Since A Book of Tongues was frankly a bit of a sausage party, in A Rope of Thorns, I began by deliberately developing at least one awesome lady character, only to watch others start spilling out of the woodwork by Act Three. And while I genuinely tried to make sure there were Native characters involved from the beginning of the story (more on this later), as well as at least some other People of Colour here and there, by the time Tree rolled around, two things were obvious: A) A lot more of said PoCs had thus far been represented as “monsters” than I felt comfortable with, overall, and B) I was also starting to find the lack of straight-up African-Americans in my own narrative disturbing, especially since it was explicitly set post-Civil War. So one decision I made before even starting the book was that if any portion of the U.S. Army was assigned to support Allan Pinkerton's war against Hex City, it would probably consist of one of those legendary Coloured Brigades like the one showcased in Edward Zwick's film Glory. This allowed me to bring in new characters such as the 13th Louisiana Regiment of Infantry (African Descent)'s commander, Captain Washford—definitely a departure from historical accuracy, I'm sad to say—and a soldier who becomes friends with Ed Morrow, Private Carver. I'm also fairly proud of a lady who calls herself Sal Followell, using that post-slavery shorthand of taking your former owner's last name, who emerges as one of the backbone mages on the Hex City Council. She's nobody's “auntie”, and knows more about the cannibal mechanics of hexation vs. hexation than some of her more idealistic comrades have ever dreamt of, so she makes a damn good devil's advocate without actually advocating for the Devil.

D is for—Diné

Like I said, I really wanted to have Native/First Nations characters from the get-go, difficult and potentially problematic as I knew that would be. In A Book of Tongues, the main representative from this group was the Diné Hataalli known as “Grandma” or “Spinner”, a devotee of the Great Spider Mother, the Weaver, the Changing Woman—sworn enemy of all Anaye, and of every hex who makes him- or herself a monster by walking the Witchery Way. One of the reasons I love writing Grandma so much is that I've tried throughout to make her as little like the Magical Native Person stereotype as possible; she's a crusty old lady, blunt and bruisingly practical, with about as little inherent respect for Stupid White (People)/Bilagaana as Gary Farmer's character Nobody from Jim Jarmusch's Acid Western Dead Man. This attitude gets her killed by the end of A Book, but being a hex, that's not the drawback it might be: She returns at the end of A Rope, and enters A Tree as a grumpy ghost trapped inside a gigantic, haphazard golem made from bone-dust. Like a lot of hexes, Grandma devoutly believes that her way/tradition is the right one, and while her ideal of Balance between natural and unnatural forces does indeed seem smart—antithetical to Ixchel's blood-soaked craziness, at any rate—part of her overall journey has always been towards the realization that she does not have all the answers, just because she has one or two. But then again, none of the hexes, or even my characters, do; the final lesson is, I suppose, that the best version of an “answer” can really only be assembled by committee.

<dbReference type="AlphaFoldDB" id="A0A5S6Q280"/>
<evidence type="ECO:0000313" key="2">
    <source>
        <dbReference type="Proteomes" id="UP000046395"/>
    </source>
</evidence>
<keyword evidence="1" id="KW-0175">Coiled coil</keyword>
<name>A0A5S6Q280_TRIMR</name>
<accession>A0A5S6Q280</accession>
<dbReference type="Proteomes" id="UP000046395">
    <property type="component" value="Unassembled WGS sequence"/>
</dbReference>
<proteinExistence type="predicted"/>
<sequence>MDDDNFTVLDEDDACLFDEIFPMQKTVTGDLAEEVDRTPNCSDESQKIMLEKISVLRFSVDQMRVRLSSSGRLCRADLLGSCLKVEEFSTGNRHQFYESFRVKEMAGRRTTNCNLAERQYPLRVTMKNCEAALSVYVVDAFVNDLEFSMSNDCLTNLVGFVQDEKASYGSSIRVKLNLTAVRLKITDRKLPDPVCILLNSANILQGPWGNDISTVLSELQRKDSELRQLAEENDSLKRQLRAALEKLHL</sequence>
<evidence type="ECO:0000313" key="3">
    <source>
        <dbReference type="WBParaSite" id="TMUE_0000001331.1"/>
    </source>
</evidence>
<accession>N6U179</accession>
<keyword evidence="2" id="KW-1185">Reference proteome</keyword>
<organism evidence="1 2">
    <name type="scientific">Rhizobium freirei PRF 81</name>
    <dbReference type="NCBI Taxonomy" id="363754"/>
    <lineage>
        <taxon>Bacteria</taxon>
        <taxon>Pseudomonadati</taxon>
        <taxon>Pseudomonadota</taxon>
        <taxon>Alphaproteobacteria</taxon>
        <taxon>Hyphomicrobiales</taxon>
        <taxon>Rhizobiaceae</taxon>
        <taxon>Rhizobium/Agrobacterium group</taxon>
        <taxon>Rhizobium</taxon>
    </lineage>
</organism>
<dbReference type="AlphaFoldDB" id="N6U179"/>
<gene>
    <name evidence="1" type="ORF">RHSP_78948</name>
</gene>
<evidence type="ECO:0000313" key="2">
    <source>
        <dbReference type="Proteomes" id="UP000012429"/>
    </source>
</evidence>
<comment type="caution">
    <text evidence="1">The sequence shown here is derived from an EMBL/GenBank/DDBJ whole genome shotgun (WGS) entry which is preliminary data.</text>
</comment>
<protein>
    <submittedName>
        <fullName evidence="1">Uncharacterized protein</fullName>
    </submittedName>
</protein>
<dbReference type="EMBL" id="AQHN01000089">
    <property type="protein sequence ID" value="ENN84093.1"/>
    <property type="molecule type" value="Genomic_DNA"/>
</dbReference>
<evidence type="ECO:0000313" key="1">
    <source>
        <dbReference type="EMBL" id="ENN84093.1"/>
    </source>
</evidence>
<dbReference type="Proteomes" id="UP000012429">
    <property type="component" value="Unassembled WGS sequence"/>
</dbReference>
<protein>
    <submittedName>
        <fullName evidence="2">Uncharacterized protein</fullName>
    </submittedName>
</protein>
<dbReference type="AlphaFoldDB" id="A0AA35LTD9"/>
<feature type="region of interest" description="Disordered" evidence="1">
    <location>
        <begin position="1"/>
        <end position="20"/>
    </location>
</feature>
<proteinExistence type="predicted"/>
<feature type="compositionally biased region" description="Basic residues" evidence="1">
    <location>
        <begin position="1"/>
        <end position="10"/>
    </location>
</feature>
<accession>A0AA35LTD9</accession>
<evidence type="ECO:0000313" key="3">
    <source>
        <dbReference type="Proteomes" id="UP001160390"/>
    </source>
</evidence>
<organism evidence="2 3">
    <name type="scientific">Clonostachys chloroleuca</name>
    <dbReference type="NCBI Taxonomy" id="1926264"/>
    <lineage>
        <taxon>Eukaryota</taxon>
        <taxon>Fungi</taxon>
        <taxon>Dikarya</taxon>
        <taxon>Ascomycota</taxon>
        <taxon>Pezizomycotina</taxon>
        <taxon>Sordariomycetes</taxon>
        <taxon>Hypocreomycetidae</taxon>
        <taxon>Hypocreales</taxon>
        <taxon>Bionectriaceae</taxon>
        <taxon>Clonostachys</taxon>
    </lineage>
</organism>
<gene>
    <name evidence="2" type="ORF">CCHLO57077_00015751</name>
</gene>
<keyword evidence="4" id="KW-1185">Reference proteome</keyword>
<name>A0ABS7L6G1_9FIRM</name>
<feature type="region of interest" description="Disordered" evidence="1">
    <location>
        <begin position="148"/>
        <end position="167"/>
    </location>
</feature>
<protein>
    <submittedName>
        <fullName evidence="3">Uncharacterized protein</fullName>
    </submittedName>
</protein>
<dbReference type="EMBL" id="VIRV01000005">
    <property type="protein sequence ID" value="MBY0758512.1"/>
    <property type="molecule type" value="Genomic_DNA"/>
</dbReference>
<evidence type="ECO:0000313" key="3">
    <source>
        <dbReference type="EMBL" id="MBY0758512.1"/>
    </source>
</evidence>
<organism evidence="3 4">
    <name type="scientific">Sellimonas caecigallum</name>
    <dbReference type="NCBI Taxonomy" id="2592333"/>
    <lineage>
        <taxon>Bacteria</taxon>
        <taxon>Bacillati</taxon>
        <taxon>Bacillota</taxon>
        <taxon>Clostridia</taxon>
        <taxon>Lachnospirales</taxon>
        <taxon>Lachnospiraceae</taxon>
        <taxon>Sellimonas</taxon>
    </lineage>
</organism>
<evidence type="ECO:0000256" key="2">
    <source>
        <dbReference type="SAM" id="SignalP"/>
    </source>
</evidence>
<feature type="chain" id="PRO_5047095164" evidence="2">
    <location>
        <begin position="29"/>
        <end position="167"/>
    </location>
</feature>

Tomorrow: E and F!

Tuesday, April 24, 2012

A Meme of Alphabet, Part One

It's official—May 15, 2012, is the release date for A Tree of Bones, the third and final Hexslinger Series instalment. As our blood-soaked gay porno black magic horse opera trilogy reaches its intense conclusion, meanwhile, I'm going to be counting down the days with various supplemental goodies, starting today with the beginning of a Hexslinger Alphabet Meme: Two letters per day, one concept per letter. Without further ado, then...

A is for—Arcanistry

As A Tree of Bones begins, Columbia University Doctor of Sciences Joachim Asbury—by now known colloquially as “Doc Hex”—is widely considered America's foremost expert in the relatively new field of Experimental Arcanistry. He's attained this position through the invention of Asbury's Manifold, a device which (in A Book of Tongues) finally gave non-hexacious humans the means to both identify unexpressed hexes and measure the power-fields of expressed ones by tracking the flow of “what the Celestials call ch'i” through the body. From there, the Manifold's applications have only widened: Latest-generation models can be used to deflect hexes' magic, channel it, or even momentarily suppress it, while Asbury's battlefield researches have created an entire sub-class of collared hexes who wrangle their own kind under Pinkerton Detective Agency supervision. While there's no doubt that this sort of black science may seem like the only logical weapon of choice when arrayed against the wild chaos-power of demigods like Ixchel Rainbow and her Enemy, however—plus the scarily organized “smaller” mages of Hex City itself—even Asbury has to admit that the technological learning curve has accelerated under pressure far past the point where he can predict it anymore, let alone control it. Can a full-bore magic vs. anti-magic Second Civil War be far behind?

B is for—Blood

Blood, bright-hot and flowery, is the fuel Dread Lady Ixchel's Machine runs on, the coinage that New World she wants to “bring on” will be paid for in. What's becoming clearer, however, is that the mostly-American hexes she and Reverend Rook have gathered around themselves to help Make It So are far less enchanted with the basic principle of self-sacrifice than the Mexica and Mayan flocks who once supported Ixchel's pantheon ever were. (Hell, even the Chinese and Shoshone ones don't like it much, for that matter.) As Rook notes, Americans—however hexacious in nature—are universally raised to expect to be paid for what they do and to keep what they've earned. And while they're perfectly willing to spill blood to get what they want—both their own, or that of anybody stupid enough get in their way—they also have very specific ideas about what constitutes the best use of that blood, once shed. Ixchel expects her hungers, being god-sized, to trump theirs; Rook thinks she may be fooling herself, though he isn't about to say that out loud. Not yet, anyhow.

Tomorrow: C and D!